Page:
Biggs' son, Michael, and the robber after he was arrested in 1963

'Mr Biggs is wholly unrepentant and the Parole Board found his propensity to breach trust a very significant factor. He has not undertaken risk-related work and does not regret his offending.'

Biggs is currently recovering in Norfolk and Norwich University Hospital after fracturing his pelvis in a fall at the weekend.

His legal adviser, Giovanni Di Stefano, said his client was 'seriously ill' and would remain in hospital for the next two to six weeks.

Biggs has suffered a series of strokes and is fed through a tube. He communicates using gestures or by pointing at letters on a card.

Biggs was a member of a 15-strong gang which attacked the Glasgow to London mail train at Ledburn, Buckinghamshire, in August 1963, and made off off with 2.6 million in used banknotes.

He was given a 30-year sentence but after 15 months he escaped from Wandsworth prison in south-west London by climbing a 30ft wall and fleeing in a furniture van.

He was on the run for more than 30 years, living in Spain, Australia and Brazil, before returning to the UK voluntarily in 2001.

Earlier this month, a parole board recommended Biggs be released, despite acknowledging that he had no regrets about what he had done.

The Royal Mail train from which 2.6million - the equivalent of 38 million today - was stolen in 1963. Biggs was part of the 15-man gang that carried out the robbery

Biggs was taken to Norfolk and Norwich University Hospital at the weekend after fracturing his pelvis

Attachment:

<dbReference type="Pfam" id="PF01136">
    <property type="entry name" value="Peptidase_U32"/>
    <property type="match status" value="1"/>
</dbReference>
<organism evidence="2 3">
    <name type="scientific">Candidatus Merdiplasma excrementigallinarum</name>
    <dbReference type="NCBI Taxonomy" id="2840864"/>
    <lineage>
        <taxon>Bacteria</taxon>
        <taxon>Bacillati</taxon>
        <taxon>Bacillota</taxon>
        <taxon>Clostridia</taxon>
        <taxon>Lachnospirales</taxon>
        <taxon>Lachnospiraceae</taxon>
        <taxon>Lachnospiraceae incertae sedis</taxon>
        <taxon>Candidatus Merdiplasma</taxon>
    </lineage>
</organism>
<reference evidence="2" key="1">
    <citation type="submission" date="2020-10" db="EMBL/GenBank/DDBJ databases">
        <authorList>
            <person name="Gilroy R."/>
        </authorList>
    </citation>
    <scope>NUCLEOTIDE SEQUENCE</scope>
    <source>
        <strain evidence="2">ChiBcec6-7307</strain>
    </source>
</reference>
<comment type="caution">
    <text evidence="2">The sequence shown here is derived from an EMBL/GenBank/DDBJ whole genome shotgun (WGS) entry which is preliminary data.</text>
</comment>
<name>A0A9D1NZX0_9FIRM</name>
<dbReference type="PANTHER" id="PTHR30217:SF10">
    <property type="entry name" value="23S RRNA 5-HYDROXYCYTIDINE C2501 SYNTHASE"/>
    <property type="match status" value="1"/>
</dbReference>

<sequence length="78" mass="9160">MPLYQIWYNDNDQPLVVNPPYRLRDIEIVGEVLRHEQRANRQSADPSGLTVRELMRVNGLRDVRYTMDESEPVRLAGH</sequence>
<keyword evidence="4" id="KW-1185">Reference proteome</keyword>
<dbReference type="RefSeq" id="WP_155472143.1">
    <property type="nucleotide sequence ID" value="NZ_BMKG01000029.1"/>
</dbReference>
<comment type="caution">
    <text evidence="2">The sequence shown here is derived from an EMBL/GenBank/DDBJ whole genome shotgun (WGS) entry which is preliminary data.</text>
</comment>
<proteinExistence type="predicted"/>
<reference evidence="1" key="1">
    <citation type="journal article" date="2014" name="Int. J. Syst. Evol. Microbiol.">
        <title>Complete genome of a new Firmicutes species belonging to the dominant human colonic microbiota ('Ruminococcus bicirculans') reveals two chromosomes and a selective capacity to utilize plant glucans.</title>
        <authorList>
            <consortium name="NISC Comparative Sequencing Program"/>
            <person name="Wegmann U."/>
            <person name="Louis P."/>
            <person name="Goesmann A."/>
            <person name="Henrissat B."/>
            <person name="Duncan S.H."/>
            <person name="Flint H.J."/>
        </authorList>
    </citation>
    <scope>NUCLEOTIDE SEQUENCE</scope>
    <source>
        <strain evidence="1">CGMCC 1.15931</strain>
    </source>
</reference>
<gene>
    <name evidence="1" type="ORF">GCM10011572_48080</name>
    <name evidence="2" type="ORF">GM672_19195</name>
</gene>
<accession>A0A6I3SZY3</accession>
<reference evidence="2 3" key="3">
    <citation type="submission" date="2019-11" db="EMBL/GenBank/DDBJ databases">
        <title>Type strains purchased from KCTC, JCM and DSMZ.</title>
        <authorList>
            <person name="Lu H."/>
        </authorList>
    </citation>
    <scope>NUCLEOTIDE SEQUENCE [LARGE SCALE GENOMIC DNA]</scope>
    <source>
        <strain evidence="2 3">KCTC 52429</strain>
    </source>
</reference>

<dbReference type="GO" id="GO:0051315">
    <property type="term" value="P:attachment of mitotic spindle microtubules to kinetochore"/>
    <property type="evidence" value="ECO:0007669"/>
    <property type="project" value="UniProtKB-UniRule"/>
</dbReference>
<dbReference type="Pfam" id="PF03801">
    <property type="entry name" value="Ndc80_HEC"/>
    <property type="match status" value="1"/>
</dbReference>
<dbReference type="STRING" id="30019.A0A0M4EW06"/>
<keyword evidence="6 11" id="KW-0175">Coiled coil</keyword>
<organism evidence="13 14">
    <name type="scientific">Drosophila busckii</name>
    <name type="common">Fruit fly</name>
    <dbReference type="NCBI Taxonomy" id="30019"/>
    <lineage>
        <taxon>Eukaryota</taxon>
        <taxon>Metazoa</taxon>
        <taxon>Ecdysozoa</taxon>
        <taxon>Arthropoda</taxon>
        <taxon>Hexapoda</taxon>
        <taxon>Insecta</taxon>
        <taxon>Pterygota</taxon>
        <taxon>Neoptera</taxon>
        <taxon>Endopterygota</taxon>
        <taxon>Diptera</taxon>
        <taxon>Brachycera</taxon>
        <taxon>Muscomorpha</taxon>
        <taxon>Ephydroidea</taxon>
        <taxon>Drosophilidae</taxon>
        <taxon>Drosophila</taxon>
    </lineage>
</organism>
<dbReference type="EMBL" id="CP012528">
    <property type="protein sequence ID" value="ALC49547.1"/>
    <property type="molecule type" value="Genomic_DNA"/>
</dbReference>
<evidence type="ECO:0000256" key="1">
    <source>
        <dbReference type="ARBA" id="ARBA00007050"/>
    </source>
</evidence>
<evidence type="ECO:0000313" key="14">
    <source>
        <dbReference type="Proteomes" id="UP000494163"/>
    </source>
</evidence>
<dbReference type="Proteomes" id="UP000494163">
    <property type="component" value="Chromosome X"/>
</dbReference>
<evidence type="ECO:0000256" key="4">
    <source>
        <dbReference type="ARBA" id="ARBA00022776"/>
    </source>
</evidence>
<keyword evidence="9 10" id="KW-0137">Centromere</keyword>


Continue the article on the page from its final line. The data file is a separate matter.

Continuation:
Theresa Villiers, the Conservative MP for Chipping Barnet, said his round-the-clock care he would need on release was likely to cost tens of thousands of pounds for tax payers.

She said in a statement on her website: 'Ronnie Biggs has never expressed remorse for his crime.

'Barnet residents struggling to meet the cost of their own care will deeply resent their taxes going to support Mr Biggs.

'Not content with robbing trains, he is now set on hitting the taxpayer with a big bill.

'People who have worked hard and saved all their lives will be worse off than a convicted criminal who spent 35 years evading British justice.'

Mark Leech, editor of the Prisons Handbook and a campaigner for Biggs's release, said earlier today Biggs's release was 'long overdue'.

He said: 'It's time the Government recognised they have had their pound of flesh. It's time to let him go.'
Last edited by Blackleaf; Jul 1st, 2009 at 12:45 PM..
he had his freedom while on the run now it's time to pay the price
Quote: Originally Posted by LiberalmanView Post

he had his freedom while on the run now it's time to pay the price

Get over it. He robbed a train. He's paid a higher price with the few years he's spent in prison than many murderers do. Did he rob anymore trains in the 30 yrs. he was "free"? Sounds like a reformed man to me.
he did the crime so he has to do the time.

The countries he was in had train robberies so he is not squeaky clean
So - because there were train robberies, he must be guilty???? Come on now. You are a better thinker than that.
How do you steal a train? Was there a high speed chase through London?